The former chairman of the Illinois Gaming Board has sued the state Executive Ethics Commission for finding that he engaged in unlawful political activity while a board member.
Don Tracy, a Springfield attorney and contributor to Republican causes, says the executive inspector general's office conducted a shoddy investigation and that his wife, not he, was behind contributions to candidates made while he was on the gaming board. He is asking a judge to order the commission to vacate its findings and also declare invalid a ban on gaming board members making political contributions.
Tracy says state law doesn't bar contributions by members of state boards and that any ban on contributions violates the First Amendment. It is akin to a stance by Citizens United, a group that won a U.S. Supreme Court decision nullifying prohibitions on campaign spending by corporations on grounds that money spent on political causes amounts to free speech.
Steven Beckett, an Urbana lawyer who is Tracy's co-counsel, says that if the state wants to bar members of the gaming board from making contributions, the legislature should pass a law that explicitly says so. "I don't think it would pass constitutional muster," Beckett says.
Tracy sued in Sangamon County Circuit Court last month after the ethics commission released the inspector general's report and adopted its findings. The investigation began when Brad Schaive, business manager for Laborers Local 477, complained that Tracy had broken the law by contributing $1,000 to Seth McMillan, a candidate for state senate, according to a September story in the State Journal-Register. Tracy and the union had clashed over whether a now-defunct proposal to build a park on the Y block should have included an agreement aimed at requiring the use of local union labor.
Tracy's wife, Wanda, signed the check to McMillan's campaign, but the inspector general concluded that she did so at her husband's behest and that it wasn't the only occasion. The inspector general deemed suspicious 30 instances of political donations and campaign contributions made while Tracy was on the gaming board. In 25 cases, contributions were made from joint checking accounts over which both Don and his wife had control; in four cases, checks weren't located. A 2018 donation to former Gov. Bruce Rauner was made online and in Wanda Tracy's name.
In two cases, Tracy acknowledged giving money to political committees. He says that after being sworn in as the gaming board chairman he gave $200 to former Springfield Ald. Herman Senor's campaign and that he was not yet aware that board members weren't supposed to contribute to candidates or political organizations. He also said he'd loaned $200 to Central Illinois for Responsible Government, a committee he chaired that supported Rauner's 2014 campaign, to pay an election board fine levied in 2015 for late filing of a disclosure report. He also didn't dispute giving the committee $210 in 2016 to pay bank service charges and other expenses. The committee, Tracy says, went dormant after the 2014 election and spent no money on behalf of any candidates or political causes. Tracy's contention that the committee was inactive while he chaired the gaming board was "clearly not the case," the inspector general concluded. The committee dissolved last year, still owing Tracy more than $67,000 in unpaid loans made in 2014, according to election board records.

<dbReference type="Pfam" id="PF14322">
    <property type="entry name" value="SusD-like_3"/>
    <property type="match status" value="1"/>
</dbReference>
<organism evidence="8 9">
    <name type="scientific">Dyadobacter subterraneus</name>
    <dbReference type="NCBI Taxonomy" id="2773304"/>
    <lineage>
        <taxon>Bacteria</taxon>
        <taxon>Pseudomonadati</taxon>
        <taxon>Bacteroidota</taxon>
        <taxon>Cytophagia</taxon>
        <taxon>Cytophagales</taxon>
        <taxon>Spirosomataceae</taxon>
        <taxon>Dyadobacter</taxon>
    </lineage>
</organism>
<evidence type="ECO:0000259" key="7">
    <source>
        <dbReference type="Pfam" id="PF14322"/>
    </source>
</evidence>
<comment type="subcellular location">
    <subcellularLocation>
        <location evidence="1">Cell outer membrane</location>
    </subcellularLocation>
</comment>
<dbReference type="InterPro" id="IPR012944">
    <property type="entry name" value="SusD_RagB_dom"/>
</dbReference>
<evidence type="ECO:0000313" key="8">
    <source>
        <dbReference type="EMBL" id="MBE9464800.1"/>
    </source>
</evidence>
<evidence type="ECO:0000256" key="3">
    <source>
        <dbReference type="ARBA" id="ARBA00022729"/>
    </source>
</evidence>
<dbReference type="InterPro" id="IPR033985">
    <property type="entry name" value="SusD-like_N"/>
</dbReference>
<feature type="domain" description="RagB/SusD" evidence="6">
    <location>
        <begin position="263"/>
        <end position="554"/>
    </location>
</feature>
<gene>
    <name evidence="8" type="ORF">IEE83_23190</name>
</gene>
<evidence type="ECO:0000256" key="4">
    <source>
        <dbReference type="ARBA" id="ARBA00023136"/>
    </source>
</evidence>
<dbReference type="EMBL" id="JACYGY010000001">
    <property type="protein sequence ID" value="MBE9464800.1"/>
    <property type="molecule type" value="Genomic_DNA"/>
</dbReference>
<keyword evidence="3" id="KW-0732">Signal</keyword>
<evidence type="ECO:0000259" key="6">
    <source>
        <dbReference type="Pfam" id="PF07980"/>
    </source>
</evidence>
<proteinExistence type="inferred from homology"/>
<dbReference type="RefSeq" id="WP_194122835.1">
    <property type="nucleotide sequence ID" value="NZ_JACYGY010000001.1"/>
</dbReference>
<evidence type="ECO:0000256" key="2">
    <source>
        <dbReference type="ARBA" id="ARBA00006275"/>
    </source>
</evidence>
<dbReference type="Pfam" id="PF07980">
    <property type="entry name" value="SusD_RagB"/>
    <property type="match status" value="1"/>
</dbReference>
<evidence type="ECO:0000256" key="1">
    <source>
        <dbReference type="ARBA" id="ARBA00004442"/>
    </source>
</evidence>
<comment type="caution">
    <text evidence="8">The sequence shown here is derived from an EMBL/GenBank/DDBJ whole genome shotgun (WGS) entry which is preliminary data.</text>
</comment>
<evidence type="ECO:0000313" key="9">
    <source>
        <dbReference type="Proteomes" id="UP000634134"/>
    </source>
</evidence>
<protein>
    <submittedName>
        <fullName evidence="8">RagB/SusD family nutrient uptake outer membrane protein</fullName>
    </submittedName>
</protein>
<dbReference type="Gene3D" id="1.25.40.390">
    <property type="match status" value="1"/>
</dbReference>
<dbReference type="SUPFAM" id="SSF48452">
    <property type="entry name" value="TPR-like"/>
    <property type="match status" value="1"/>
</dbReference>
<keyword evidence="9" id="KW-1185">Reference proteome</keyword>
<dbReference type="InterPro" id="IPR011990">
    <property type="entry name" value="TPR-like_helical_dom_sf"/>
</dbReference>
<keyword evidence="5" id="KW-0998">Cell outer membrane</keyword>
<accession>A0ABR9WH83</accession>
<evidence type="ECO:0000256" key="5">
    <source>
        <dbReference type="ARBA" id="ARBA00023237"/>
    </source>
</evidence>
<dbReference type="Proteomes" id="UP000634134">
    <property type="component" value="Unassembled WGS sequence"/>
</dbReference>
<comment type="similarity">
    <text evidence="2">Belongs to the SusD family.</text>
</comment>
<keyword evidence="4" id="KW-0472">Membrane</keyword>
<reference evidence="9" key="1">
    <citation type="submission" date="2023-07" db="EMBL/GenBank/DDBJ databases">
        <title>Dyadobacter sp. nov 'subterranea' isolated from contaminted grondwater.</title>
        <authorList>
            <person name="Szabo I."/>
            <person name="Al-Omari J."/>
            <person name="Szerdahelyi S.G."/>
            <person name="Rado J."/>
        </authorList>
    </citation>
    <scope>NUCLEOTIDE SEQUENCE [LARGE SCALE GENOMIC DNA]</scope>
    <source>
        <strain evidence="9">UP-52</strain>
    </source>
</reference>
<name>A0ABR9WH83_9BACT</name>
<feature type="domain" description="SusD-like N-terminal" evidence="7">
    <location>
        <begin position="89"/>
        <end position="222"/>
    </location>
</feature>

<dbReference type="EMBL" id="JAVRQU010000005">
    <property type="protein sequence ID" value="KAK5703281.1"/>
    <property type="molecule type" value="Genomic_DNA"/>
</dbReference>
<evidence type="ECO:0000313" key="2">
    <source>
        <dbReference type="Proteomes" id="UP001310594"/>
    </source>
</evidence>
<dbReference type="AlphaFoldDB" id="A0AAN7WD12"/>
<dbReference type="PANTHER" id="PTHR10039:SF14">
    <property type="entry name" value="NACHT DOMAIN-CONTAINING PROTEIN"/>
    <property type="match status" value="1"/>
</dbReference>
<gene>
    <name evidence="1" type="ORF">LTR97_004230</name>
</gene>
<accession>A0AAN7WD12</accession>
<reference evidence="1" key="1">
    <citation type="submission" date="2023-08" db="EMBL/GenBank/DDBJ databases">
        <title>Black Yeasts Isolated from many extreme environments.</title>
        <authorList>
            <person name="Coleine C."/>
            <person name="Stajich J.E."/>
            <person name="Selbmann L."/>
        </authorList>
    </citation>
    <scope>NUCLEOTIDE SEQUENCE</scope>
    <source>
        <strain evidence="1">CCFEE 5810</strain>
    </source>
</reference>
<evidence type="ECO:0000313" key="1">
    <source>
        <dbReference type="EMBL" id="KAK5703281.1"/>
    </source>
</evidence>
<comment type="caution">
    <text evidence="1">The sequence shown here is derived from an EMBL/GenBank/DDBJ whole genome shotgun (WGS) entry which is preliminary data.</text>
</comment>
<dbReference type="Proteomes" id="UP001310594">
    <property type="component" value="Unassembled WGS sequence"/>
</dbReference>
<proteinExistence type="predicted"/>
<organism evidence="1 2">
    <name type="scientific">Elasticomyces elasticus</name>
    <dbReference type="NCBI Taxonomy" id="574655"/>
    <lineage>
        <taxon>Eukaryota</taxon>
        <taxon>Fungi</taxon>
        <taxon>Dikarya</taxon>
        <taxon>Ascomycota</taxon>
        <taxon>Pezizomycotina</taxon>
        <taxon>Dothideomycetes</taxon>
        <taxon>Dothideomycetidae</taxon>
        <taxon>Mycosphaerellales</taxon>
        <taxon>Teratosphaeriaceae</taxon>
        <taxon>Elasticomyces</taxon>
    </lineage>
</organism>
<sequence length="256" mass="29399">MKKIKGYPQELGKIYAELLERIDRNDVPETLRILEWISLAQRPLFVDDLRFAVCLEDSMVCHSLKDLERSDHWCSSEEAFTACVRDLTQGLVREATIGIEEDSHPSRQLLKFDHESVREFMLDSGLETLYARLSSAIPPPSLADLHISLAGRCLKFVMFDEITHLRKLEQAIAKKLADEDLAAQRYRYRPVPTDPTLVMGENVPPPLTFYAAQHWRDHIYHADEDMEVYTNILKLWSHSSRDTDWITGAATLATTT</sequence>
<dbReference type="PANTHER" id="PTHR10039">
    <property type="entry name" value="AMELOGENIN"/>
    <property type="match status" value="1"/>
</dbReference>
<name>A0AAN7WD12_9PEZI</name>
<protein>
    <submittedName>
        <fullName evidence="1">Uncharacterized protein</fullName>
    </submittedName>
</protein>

Since 1998, Tracy has made more than 200 contributions totaling more than $580,000, according to election board records. Until her husband joined the gaming board, Wanda Tracy had made one contribution, a $5,300 donation to Jil Tracy, a relative who ran for lieutenant governor in 2014. While Tracy was on the gaming board, the inspector general found more than $20,000 in contributions from a joint checking account controlled by him and his wife In six instances, election board records showed Don Tracy as the donor. Tracy was gaming board chairman for more than four years before he resigned in June.
Tracy says a drop in donations from accounts with the Tracy name on them shows that his wife wasn't his puppet. He told the inspector general that he informed his wife that he couldn't make contributions while on the gaming board and that decisions on contributions would be hers alone. In a letter to the ethics commission, Tracy notes that his wife signed checks, and he criticizes the inspector general for not interviewing his wife.
"Wanda thinks for herself and exercises her political speech rights as she sees fit," Tracy wrote.
While acknowledging that spouses of gaming board members are allowed to make contributions, the inspector general pointed out the dearth of donations by Wanda Tracy prior to her husband joining the gaming board. "(I)t is not credible that she suddenly decided to make 26 political contributions, including six to the same committees Don Tracy previously supported, without any direction from her husband," the inspector general concluded.